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Race Ready

Ever since the motor vehicle has been chugging on the road they have been raced.  One of the first races ever was the Paris-Rouen in 1894.  The cars had to travel 126 km between two French cities.  Simply put; as motorcars developed, so did racing.  However, particularly in modern times, you could also say that as motor racing developed, so did the motor car.  I enjoy a bit of motor racing, and have occasionally enjoyed watching it trackside.  One of the joys of watching the cars race around the circuit is that you can recognise the makes and models of the race cars and associate them with their everyday, road-legal versions.  So what’s the difference between the road-going version and its racing cousin?  Let’s take a closer look.

A mass-produced road car needs to have its set-up catered toward keeping its occupants comfortable, safe and relaxed on a journey.  So, you’ll see the majority of features like a comfortable ride, air-conditioning, premium audio sound, a standard engine geared for economy and leather upholstery inside a mass-produced road car.  The race car is usually stripped right back to the bare shell, and therefore lacks all these comfort features to ensure that the race-car remains as light as possible.

Rally cars have to cope with a wide range of road surfaces, and some of the surfaces can be extremely rough.  The rally car must be specially prepared with this challenge in mind.  All non-essential items are removed from the interior of a rally car.  Two seats, a gear lever and a roll cage are the necessary bits you’ll find inside the rally car interior.  When it comes to the chassis, the car’s ride height has actually been increased to travel over uneven surfaces more easily.  Larger tyres with button studs absorb impact and provide greater grip on loose surfaces.  The suspension has been stiffened, and the engine usually has been increased in size to gain greater power at the expense of low fuel economy.  Exterior panels are usually steel and alloys in a road-going version, however in the race car these are replaced with fibreglass to reduce weight.  All windows are plastic, except for the front windscreen which remains glass – reduction in weight being the reason for this.  The Volkswagen Polo R has been the most successful WRC rally car in 2015, so too has the Hyundai and Citroen variants.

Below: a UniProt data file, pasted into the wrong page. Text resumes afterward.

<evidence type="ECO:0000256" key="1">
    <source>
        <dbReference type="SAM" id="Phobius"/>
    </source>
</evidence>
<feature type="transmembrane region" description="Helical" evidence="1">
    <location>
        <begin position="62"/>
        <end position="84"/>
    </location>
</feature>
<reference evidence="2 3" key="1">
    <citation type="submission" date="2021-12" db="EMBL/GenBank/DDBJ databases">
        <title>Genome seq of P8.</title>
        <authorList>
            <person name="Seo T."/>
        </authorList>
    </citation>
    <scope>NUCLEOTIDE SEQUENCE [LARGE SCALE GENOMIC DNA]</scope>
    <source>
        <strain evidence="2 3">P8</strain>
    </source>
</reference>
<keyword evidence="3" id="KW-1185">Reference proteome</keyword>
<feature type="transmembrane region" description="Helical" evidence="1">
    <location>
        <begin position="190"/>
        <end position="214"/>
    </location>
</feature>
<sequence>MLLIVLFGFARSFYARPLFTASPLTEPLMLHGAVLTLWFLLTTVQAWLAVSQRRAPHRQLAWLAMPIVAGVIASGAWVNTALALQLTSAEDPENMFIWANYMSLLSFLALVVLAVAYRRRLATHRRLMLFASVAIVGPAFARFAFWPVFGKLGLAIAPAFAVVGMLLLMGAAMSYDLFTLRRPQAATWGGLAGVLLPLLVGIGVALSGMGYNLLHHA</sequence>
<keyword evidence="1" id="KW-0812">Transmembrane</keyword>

If you are into drifting, then the changes made to a car prepared for drifting include: lowering the suspension height to reduce body roll, stiffened anti roll bars, massive power – especially to the rear wheels, very quick steering and tyres that can last big slides for lengthy periods.

Obviously, with endurance racing like Le Mans, the cars are extremely aerodynamic, they have quick release wheels, quick to remove bumpers – in case they get damaged, slick tyres, bigger brakes and huge power for high speeds – often well over 320 km/h.  A Le Mans car has to travel at high speed for 24 hours with minimal stops for refuelling and tyre changes.

Motor racing is a hugely lucrative business for car manufacturers because the models of road-going cars that are transformed to a race car are shown off on the race track to a huge proportion of car enthusiasts.  If a car manufacturer’s model wins in the weekend, then this success translates to more car sales during the week.  It’s pretty simple really.

Race-ready Porsche 911

Race-ready Porsche 911